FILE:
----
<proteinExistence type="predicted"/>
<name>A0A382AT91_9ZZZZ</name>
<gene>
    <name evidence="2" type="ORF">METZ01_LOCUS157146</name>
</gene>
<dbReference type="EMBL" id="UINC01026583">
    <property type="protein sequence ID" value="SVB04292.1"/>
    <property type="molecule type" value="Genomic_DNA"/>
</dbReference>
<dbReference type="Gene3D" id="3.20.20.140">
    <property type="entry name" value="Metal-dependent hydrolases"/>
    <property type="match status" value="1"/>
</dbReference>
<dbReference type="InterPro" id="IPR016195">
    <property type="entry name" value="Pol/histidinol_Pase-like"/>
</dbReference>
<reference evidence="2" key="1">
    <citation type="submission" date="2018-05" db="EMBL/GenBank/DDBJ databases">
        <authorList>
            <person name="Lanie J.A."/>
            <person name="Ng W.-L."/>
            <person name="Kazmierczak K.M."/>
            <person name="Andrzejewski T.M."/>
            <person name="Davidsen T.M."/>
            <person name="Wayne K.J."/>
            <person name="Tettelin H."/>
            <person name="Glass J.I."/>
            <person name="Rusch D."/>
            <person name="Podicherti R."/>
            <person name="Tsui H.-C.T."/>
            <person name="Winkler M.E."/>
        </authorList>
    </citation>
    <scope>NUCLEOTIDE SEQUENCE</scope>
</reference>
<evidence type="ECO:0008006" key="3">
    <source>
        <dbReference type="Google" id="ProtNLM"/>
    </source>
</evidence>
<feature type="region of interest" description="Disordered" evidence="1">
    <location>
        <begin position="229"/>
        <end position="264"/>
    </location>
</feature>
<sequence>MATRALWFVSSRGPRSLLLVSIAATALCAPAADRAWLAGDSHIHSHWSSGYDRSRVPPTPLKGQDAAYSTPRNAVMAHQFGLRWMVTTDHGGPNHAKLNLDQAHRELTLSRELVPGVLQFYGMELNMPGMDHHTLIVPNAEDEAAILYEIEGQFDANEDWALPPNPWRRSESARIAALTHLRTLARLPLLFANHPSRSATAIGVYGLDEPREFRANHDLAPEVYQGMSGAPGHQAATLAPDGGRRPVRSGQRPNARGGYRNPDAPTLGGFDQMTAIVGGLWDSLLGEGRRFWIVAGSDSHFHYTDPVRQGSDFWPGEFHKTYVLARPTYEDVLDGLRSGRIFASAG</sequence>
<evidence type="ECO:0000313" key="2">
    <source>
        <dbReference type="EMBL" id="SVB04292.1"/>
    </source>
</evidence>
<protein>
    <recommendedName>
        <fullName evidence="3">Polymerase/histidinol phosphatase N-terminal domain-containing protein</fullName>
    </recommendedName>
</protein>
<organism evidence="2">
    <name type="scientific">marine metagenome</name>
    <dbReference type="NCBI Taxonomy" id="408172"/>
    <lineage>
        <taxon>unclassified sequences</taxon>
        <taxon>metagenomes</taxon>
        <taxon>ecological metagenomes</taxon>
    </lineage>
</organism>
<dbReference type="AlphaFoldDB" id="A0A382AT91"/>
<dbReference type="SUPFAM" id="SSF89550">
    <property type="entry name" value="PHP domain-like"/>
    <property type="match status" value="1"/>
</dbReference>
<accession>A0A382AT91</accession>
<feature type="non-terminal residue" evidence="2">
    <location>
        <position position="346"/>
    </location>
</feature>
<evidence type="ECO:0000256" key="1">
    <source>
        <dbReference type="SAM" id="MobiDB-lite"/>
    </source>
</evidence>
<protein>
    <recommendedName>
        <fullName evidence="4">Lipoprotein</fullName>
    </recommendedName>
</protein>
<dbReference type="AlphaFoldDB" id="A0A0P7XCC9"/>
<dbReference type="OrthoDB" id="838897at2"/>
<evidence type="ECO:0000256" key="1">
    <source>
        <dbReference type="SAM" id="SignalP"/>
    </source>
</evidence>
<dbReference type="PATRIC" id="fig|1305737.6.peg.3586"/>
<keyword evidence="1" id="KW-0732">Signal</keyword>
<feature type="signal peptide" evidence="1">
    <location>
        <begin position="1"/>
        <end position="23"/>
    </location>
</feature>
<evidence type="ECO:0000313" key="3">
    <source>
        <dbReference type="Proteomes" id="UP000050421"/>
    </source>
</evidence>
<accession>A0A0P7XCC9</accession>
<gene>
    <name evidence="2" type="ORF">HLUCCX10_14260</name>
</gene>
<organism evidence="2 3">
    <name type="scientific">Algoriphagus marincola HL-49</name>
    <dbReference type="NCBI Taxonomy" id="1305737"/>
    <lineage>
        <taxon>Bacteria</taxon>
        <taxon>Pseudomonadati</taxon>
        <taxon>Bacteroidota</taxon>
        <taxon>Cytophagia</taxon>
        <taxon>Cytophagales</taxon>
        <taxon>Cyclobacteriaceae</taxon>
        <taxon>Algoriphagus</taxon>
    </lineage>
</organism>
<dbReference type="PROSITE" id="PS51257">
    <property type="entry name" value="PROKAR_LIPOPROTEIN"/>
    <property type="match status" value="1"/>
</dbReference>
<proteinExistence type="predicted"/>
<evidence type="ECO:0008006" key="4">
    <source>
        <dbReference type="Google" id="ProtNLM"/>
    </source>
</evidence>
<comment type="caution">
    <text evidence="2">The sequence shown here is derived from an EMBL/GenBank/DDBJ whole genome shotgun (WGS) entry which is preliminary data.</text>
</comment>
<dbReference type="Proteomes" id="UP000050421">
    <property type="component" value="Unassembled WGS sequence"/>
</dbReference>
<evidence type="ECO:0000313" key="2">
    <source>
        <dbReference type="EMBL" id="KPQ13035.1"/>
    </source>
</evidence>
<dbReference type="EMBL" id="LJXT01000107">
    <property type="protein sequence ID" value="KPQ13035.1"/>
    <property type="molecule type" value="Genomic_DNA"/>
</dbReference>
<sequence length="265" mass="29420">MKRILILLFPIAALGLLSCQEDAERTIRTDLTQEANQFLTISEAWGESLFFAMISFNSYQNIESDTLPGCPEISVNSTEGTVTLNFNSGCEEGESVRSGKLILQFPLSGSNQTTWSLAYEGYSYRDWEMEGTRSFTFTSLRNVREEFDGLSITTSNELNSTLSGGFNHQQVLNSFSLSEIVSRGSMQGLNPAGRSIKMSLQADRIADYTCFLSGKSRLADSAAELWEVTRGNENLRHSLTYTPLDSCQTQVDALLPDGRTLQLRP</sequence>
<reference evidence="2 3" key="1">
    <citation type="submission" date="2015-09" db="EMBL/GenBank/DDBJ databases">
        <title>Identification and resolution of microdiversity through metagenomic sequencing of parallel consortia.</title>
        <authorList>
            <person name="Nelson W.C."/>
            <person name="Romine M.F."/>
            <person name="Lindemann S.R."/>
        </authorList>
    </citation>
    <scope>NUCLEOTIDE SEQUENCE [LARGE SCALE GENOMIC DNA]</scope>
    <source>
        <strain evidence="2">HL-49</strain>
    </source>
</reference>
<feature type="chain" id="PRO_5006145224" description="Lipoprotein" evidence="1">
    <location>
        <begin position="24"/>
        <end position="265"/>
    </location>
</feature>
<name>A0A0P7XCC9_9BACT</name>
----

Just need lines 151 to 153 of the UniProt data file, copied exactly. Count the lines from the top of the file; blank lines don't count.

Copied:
<reference evidence="2 3" key="1">
    <citation type="submission" date="2015-09" db="EMBL/GenBank/DDBJ databases">
        <title>Identification and resolution of microdiversity through metagenomic sequencing of parallel consortia.</title>